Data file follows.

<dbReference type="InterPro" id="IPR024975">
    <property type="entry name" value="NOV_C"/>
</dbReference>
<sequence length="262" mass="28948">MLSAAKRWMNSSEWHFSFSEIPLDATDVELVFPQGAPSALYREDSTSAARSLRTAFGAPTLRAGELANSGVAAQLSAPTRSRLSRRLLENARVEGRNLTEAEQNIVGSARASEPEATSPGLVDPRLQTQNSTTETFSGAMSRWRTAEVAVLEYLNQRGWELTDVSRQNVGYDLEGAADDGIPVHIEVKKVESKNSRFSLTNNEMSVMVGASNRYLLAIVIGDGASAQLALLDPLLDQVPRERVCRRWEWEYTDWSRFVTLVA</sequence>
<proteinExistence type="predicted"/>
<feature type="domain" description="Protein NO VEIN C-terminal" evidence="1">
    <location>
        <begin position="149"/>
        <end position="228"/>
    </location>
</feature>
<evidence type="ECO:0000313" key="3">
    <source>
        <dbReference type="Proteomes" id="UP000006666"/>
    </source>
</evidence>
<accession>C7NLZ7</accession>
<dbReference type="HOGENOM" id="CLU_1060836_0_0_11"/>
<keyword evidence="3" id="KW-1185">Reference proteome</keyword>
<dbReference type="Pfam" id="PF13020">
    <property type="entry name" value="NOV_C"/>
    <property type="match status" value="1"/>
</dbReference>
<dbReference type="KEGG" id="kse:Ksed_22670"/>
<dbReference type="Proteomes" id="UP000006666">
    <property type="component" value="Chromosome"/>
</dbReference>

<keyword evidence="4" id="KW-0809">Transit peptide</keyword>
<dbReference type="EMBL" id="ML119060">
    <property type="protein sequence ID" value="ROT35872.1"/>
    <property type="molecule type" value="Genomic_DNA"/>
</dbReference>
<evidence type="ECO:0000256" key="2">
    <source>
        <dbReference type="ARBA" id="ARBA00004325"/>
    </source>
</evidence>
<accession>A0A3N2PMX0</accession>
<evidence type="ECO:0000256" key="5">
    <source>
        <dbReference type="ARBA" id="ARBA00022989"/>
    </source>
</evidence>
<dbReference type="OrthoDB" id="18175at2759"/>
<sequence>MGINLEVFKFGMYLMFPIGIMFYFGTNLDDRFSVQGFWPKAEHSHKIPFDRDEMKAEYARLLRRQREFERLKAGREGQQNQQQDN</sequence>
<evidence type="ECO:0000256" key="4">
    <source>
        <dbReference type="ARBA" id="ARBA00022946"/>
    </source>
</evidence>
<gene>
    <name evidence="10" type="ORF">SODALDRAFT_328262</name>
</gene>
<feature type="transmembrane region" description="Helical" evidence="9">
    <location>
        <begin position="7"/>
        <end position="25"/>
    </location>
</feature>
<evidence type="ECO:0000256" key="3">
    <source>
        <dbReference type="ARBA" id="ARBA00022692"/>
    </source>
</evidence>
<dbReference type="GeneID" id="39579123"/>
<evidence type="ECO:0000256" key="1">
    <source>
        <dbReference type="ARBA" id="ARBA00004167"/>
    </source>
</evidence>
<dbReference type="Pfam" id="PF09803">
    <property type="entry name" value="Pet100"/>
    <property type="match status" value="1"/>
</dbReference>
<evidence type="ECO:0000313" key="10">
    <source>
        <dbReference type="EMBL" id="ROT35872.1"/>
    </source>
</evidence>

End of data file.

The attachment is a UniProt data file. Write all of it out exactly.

<dbReference type="InterPro" id="IPR024975">
    <property type="entry name" value="NOV_C"/>
</dbReference>
<sequence length="262" mass="28948">MLSAAKRWMNSSEWHFSFSEIPLDATDVELVFPQGAPSALYREDSTSAARSLRTAFGAPTLRAGELANSGVAAQLSAPTRSRLSRRLLENARVEGRNLTEAEQNIVGSARASEPEATSPGLVDPRLQTQNSTTETFSGAMSRWRTAEVAVLEYLNQRGWELTDVSRQNVGYDLEGAADDGIPVHIEVKKVESKNSRFSLTNNEMSVMVGASNRYLLAIVIGDGASAQLALLDPLLDQVPRERVCRRWEWEYTDWSRFVTLVA</sequence>
<proteinExistence type="predicted"/>
<feature type="domain" description="Protein NO VEIN C-terminal" evidence="1">
    <location>
        <begin position="149"/>
        <end position="228"/>
    </location>
</feature>
<evidence type="ECO:0000313" key="3">
    <source>
        <dbReference type="Proteomes" id="UP000006666"/>
    </source>
</evidence>
<accession>C7NLZ7</accession>
<dbReference type="HOGENOM" id="CLU_1060836_0_0_11"/>
<keyword evidence="3" id="KW-1185">Reference proteome</keyword>
<dbReference type="Pfam" id="PF13020">
    <property type="entry name" value="NOV_C"/>
    <property type="match status" value="1"/>
</dbReference>
<dbReference type="KEGG" id="kse:Ksed_22670"/>
<dbReference type="Proteomes" id="UP000006666">
    <property type="component" value="Chromosome"/>
</dbReference>

<keyword evidence="4" id="KW-0809">Transit peptide</keyword>
<dbReference type="EMBL" id="ML119060">
    <property type="protein sequence ID" value="ROT35872.1"/>
    <property type="molecule type" value="Genomic_DNA"/>
</dbReference>
<evidence type="ECO:0000256" key="2">
    <source>
        <dbReference type="ARBA" id="ARBA00004325"/>
    </source>
</evidence>
<accession>A0A3N2PMX0</accession>
<evidence type="ECO:0000256" key="5">
    <source>
        <dbReference type="ARBA" id="ARBA00022989"/>
    </source>
</evidence>
<dbReference type="OrthoDB" id="18175at2759"/>
<sequence>MGINLEVFKFGMYLMFPIGIMFYFGTNLDDRFSVQGFWPKAEHSHKIPFDRDEMKAEYARLLRRQREFERLKAGREGQQNQQQDN</sequence>
<evidence type="ECO:0000256" key="4">
    <source>
        <dbReference type="ARBA" id="ARBA00022946"/>
    </source>
</evidence>
<gene>
    <name evidence="10" type="ORF">SODALDRAFT_328262</name>
</gene>
<feature type="transmembrane region" description="Helical" evidence="9">
    <location>
        <begin position="7"/>
        <end position="25"/>
    </location>
</feature>
<evidence type="ECO:0000256" key="3">
    <source>
        <dbReference type="ARBA" id="ARBA00022692"/>
    </source>
</evidence>
<dbReference type="GeneID" id="39579123"/>
<evidence type="ECO:0000256" key="1">
    <source>
        <dbReference type="ARBA" id="ARBA00004167"/>
    </source>
</evidence>
<dbReference type="Pfam" id="PF09803">
    <property type="entry name" value="Pet100"/>
    <property type="match status" value="1"/>
</dbReference>
<evidence type="ECO:0000313" key="10">
    <source>
        <dbReference type="EMBL" id="ROT35872.1"/>
    </source>
</evidence>